Monday Mascots #1: Little Ray, Babe Ruth’s mascot

4 05 2015

I’ve decided this will be Babe Ruth week here on the Lifetime Topps Project.  Why?  Well, it’s not because today is Star Wars Day!  No, it’s because Wednesday is the 100th anniversary of the first major league home run from the Sultan of Swat.  I’ll be doing 5 “baseball & culture” features this week, and two of them are new features on this blog.

This is the first of those new features under the “baseball & culture” section of my blog.  In addition to two types of “Saturday Suds” themes (beers to drink and places to drink them), I’ve done songs, movies, and later this week will cover my first book.  This is a different theme – I’d like to write about mascots in the game.  And this first one will be a different take from what you’d probably think of as far as “mascots”.  I’ll probably follow-up with the more traditional idea later – the San Diego Chicken would make the most sense.

But to go with the Babe Ruth theme, I Googled “Babe Ruth mascot” to see if he had some kind of affiliation or something.  I was expecting maybe a corporate sponsorship or something.  Instead I found the story of Ray Kelly.

Mascot/Team:   Little Ray (New York Yankees, 1921-1930)

Little Ray Babe Ruth Mascot

Background:   Babe Ruth was always known for being great with kids.  Beside the fact that he was the most transcendent athlete in the history of American sports, he was known for being great with his younger fans.  Ruth was never known as the most mature guy out there, and when he became famous at a young age, it’s likely that he felt far more comfortable with a pack of 10-year old kids than he was with the elite circle of Harry Frazee or Jacob Ruppert.  Being raised for the most part at the St. Mary’s School for the Boys in Baltimore, he was credited for wanting to give back.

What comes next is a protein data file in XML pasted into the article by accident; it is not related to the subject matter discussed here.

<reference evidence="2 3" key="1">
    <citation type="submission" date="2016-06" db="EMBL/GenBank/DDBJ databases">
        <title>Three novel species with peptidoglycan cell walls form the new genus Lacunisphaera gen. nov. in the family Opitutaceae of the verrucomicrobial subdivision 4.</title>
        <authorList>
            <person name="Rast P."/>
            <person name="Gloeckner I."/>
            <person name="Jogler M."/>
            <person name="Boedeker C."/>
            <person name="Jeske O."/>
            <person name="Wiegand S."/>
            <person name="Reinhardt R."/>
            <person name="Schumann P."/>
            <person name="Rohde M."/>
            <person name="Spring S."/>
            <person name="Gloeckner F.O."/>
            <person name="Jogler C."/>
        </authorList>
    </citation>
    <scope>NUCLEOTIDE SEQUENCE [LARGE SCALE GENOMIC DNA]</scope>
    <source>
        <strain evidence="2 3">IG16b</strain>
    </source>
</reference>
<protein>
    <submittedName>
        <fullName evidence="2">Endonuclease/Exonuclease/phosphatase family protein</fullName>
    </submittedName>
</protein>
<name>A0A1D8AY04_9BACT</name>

In 1921, Ruth was in his second year with the Yankees; this was before “The House that Ruth Built”, and the Yankees were renting the Polo Grounds from the Giants.  That year, Ruth saw a father and his young son playing catch at a park near his house, and the ever-friendly Babe joined them.  Babe was so impressed with Ray Kelly, that the next day the 3-year old was at the Polo Grounds for the Yankees game as Ruth’s “official” mascot.  “Little Ray” was there when Yankee Stadium opened in 1923 – the picture above is from the ballpark’s opening.  Kelly kept that role for a decade, until he was 13.  Even after leaving the team to attend school, Kelly and his father did get to attend the 1932 World Series in Chicago as Ruth’s guest.  He maintains to this day that Ruth did in fact call his shot in the third game of the series.

Outside of baseball:   After his Yankee days, Little Ray grew up to serve as an Army sergeant in World War II.  He later graduated from Pace University and worked as an accountant.  My grandfather fought in WWII and I’m an accountant – so I can relate on some level.  Though I was never a professional ballplayer’s mascot :).  Kelly passed away in 2001, 6 years after the baseball world “rediscovered” his story around the celebrations for Ruth’s 100th birthday.  Here’s a little more detail on his story.

Baseball card connection:  There are no baseball cards of “Little Ray”, but you can usually find prints of one of the 4 or 5 photos on eBay at any given time.

Update: I found one in the MegaCards Conlon Collection!  The back of the card details times when Ruth actually switched around and hit from the right side of the plate.

1992 MegaCards Ruth 1923 Ray Kelly

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